Adherence to HIV Therapy in Heroin Addicts: Oral vs. Extended Release Naltrexone
This trial is active, not recruiting.
|Treatments||oral naltrexone, naltrexone implant|
|Sponsor||University of Pennsylvania|
|Collaborator||National Institute on Drug Abuse (NIDA)|
|Start date||June 2010|
|End date||December 2016|
|Trial size||200 participants|
|Trial identifier||NCT02046252, 5R01DA026336, R01-DA-0263360-01|
Substance use, particularly the compulsive behaviors associated with addiction, lead to unhealthy behaviors including non-adherence to antiretroviral therapy (ART) and treatment failure. High on the list of disorders leading to non-adherence is heroin addiction as a wide range of impulsive, high-risk behaviors accompanies it. The science of adherence would be improved by developing new methods to prevent relapse to heroin addiction, especially methods that can be used in settings that are not limited by the aims to test such a method using an implantable naltrexone formulation (IN) that is approved in Russia and blocks opioid effects for 3 months. The efficacy of the IN should be better than oral naltrexone (ON) because it does not depend on daily behavior to take a tablet and maintains a constant plasma level for months, which should result in sustained blockade, less relapse, and better ART adherence and treatment response.
|Endpoint classification||efficacy study|
|Intervention model||parallel assignment|
|Masking||double blind (subject, caregiver, investigator, outcomes assessor)|
time frame: 1 year
Adherence to ART
time frame: 1 year
Male or female participants at least 18 years old.
Inclusion Criteria: - must be HIV+ men/women starting their first episode of ART or starting a new ART treatment episode and was prescribed medications that suppressed the virus to <400 copies during their last treatment - understand that they will be prescribed ART medications that they have never received and to which their virus is likely to be susceptible - viral loads of 1,000 copies or more - meet the Diagnostic and Statistical Manual of Mental Disorders-Fourth Edition (DSM-IV) criteria for opioid dependence in early remission - have a negative opiate urine toxicology and alcohol breath test - show no evidence of physiologic dependence on physical exam and following a naltrexone challenge - have a stable address in the St. Petersburg or Leningrad Region of Russia area - have a valid telephone number where subject can be reached - have a negative pregnancy test and use adequate contraception - have the ability to give informed consent as judged by ability to read the consent and correctly answer 9 of 10 questions about the study on a quiz that will be administered after discussing the study and reading the consent Exclusion Criteria: - not be currently psychotic as determined by a psychiatric examination (i.e.; schizophrenia, paranoid disorder, mania) - not have current suicidal or homicidal ideation requiring immediate attention as determined at baseline assessment - not have an uncontrolled seizure disorder - not have cognitive impairment with an inability to read and understand the consent - not have significant laboratory abnormality such as >2 grade anemia - not have hepatic transaminase levels >5 times the upper limit of normal - not have serum creatinine >1.5 times the upper limit of normal - not have pending legal charges with impending incarceration - not be concurrently participating in another treatment study - not currently taking naltrexone
|Official title||Adherence to HIV Therapy in Heroin Addicts: Oral vs. Extended Release Naltrexone|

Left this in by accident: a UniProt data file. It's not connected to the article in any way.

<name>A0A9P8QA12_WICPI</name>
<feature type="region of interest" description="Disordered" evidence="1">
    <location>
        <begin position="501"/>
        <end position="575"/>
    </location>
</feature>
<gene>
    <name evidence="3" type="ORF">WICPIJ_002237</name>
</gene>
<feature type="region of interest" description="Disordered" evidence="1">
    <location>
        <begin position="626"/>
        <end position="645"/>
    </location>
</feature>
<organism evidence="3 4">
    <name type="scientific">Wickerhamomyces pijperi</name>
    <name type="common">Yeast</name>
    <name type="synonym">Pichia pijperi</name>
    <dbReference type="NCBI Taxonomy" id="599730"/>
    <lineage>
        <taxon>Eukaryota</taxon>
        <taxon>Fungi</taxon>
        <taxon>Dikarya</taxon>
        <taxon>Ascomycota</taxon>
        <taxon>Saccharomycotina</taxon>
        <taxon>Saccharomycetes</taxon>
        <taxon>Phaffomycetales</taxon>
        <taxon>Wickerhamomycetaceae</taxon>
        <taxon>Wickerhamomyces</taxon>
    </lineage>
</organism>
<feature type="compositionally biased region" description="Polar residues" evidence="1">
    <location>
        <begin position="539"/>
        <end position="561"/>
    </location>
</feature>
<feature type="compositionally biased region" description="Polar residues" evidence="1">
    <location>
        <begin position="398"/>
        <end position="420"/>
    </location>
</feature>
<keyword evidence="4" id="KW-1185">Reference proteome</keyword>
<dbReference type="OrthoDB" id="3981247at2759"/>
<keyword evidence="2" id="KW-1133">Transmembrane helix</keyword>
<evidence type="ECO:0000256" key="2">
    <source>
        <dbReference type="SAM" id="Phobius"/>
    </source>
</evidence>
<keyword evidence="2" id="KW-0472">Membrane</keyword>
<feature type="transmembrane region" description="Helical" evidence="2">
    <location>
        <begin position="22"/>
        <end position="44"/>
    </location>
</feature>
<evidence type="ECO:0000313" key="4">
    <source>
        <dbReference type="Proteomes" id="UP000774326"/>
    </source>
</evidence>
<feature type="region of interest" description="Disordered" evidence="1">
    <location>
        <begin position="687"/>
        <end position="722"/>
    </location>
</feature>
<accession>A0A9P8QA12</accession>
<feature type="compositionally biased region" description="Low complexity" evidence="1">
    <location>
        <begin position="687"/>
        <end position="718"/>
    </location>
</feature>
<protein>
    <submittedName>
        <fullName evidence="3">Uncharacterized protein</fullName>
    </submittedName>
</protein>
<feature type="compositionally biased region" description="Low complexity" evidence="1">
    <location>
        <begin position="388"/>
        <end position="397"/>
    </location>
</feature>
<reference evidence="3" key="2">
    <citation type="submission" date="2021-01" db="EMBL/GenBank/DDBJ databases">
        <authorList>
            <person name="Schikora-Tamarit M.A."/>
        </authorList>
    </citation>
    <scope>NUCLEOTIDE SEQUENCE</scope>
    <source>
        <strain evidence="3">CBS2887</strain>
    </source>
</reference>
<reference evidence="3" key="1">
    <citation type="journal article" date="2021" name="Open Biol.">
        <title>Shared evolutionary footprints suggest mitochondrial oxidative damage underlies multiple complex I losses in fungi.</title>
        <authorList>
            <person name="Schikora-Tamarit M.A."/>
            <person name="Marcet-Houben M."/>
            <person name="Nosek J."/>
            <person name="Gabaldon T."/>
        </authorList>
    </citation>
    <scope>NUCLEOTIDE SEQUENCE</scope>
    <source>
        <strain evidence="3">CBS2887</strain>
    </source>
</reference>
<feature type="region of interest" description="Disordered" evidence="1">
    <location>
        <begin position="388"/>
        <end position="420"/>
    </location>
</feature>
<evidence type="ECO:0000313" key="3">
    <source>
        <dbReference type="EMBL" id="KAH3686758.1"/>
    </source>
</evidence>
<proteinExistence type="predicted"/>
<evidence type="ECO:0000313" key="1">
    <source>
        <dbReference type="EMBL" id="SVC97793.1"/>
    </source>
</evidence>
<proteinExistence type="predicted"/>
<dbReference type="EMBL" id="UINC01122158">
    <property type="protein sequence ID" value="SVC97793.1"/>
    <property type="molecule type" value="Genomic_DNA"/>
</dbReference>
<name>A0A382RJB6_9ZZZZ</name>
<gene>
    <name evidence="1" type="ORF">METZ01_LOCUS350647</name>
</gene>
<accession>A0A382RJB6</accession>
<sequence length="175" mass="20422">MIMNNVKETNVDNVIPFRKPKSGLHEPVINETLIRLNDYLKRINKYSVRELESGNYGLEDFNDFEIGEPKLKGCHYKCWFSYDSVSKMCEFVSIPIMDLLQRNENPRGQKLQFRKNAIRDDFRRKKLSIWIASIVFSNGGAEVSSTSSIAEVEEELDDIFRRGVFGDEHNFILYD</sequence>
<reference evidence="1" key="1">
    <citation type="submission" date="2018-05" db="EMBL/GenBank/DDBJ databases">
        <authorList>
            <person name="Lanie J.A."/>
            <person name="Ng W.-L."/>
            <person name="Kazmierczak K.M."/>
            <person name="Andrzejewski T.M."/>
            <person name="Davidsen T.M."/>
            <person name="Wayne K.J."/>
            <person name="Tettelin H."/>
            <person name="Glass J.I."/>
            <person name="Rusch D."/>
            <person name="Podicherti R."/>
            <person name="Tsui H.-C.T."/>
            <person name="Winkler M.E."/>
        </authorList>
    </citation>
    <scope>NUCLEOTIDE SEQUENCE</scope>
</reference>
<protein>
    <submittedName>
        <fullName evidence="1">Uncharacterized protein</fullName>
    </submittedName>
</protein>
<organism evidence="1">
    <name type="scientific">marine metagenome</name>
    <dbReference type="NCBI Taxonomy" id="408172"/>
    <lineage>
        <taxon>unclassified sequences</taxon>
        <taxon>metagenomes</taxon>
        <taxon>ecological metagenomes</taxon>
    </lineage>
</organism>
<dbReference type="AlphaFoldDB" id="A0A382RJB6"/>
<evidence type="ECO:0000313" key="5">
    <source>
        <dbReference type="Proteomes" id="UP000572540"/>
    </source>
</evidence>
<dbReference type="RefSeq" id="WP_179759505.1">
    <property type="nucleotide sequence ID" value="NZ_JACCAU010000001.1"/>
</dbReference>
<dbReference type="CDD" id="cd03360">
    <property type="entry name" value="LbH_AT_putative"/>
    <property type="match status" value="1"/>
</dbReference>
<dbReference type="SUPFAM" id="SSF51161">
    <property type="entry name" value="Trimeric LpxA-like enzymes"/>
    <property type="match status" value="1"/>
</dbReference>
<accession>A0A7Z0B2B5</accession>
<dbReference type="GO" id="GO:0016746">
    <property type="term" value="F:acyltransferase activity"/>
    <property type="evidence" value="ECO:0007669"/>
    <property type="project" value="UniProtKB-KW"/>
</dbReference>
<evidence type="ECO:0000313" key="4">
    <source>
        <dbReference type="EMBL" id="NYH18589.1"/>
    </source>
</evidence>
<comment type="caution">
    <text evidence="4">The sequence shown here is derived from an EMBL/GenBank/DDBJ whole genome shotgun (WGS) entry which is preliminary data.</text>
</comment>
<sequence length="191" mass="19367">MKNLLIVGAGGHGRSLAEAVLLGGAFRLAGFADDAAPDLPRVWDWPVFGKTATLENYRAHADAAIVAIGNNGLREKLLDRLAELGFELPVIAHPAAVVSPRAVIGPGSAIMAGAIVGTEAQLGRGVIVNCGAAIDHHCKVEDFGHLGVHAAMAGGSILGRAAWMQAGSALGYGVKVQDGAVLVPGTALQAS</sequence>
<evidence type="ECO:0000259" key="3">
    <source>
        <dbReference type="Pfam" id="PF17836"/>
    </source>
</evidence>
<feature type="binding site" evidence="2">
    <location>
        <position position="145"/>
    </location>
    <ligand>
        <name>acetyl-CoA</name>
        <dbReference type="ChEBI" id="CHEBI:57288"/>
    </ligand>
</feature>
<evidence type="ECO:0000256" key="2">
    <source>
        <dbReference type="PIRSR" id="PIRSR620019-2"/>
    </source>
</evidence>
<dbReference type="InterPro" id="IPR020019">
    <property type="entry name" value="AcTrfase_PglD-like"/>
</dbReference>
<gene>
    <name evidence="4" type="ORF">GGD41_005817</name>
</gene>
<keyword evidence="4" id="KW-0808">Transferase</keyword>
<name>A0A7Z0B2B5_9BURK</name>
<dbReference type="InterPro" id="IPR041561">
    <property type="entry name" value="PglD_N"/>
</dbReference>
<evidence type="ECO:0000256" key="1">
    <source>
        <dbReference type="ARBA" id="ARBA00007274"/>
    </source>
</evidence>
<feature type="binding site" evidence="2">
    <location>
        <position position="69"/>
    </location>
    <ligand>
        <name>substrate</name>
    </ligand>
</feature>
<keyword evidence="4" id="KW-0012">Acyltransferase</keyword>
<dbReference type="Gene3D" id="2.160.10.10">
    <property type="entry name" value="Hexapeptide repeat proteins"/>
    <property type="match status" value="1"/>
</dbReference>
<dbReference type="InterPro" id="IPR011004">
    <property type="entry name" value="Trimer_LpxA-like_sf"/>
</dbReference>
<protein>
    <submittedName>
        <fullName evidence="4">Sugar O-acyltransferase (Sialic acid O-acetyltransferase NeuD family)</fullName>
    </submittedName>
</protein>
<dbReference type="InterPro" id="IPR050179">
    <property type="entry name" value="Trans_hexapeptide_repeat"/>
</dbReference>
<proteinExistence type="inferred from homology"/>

|Principal investigator||George E Woody, MD|
|Description||This is a double blind, double-dummy, placebo controlled, randomized trial of a 48-week course of implant naltrexone vs. oral naltrexone, each arm with drug counseling every two weeks, for 200 HIV+ patients who are in early remission from opioid dependence, and who are interested in relapse prevention treatment medication, and starting their first episode of antiretroviral therapy at the Botkin Infectious Disease Hospital in St. Petersburg or the Leningrad Regional AIDS Center. Early remission was chosen because relapse risk is the highest at this point, thus maximizing the chances for detecting a naltrexone effect. The first antiretroviral therapy treatment episode was chosen because it is feasible (relatively few opioid addicted Russians have been treated with antiretroviral therapy), and because the virus is less likely to have developed secondary resistance. Participants will be recruited from the AIDS and addiction programs and who meet study admission criteria will be stratified within each site according to baseline viral load (>100,000 copies/<100,000 copies) and CD4 count (>50/<50 copies). Participants will be randomized to a treatment condition, receive a naloxone challenge, and if pass be prescribed oral naltrexone or oral placebo and implant/implant placebo), and given a schedule for addiction counseling and HIV treatment appointments. A 2-week supply of oral medication will be provided at each bi-weekly counseling session, and will be re-implanted at weeks 12, 24, and 36. Only the research pharmacist will know the group assignments, however the blind can be broken in case of emergency. The primary outcome measure will be to compare implanted naltrexone versus oral naltrexone on ability to achieve a viral load of <400 copies at weeks 24 and 48. Secondary outcomes are to compare the efficacy of the two addiction treatments; to study the adherence to antiretroviral therapy; to evaluate time to relapse and the number of days to relapsed; to evaluate decline in CD4 counts; to evaluate HIV risk behavior; to evaluate opioid positive urine tests; and to evaluate the number of days that patients will keep their scheduled appointments. The Investigator will also monitor psychiatric symptoms, other drug use, and overall adjustment.|
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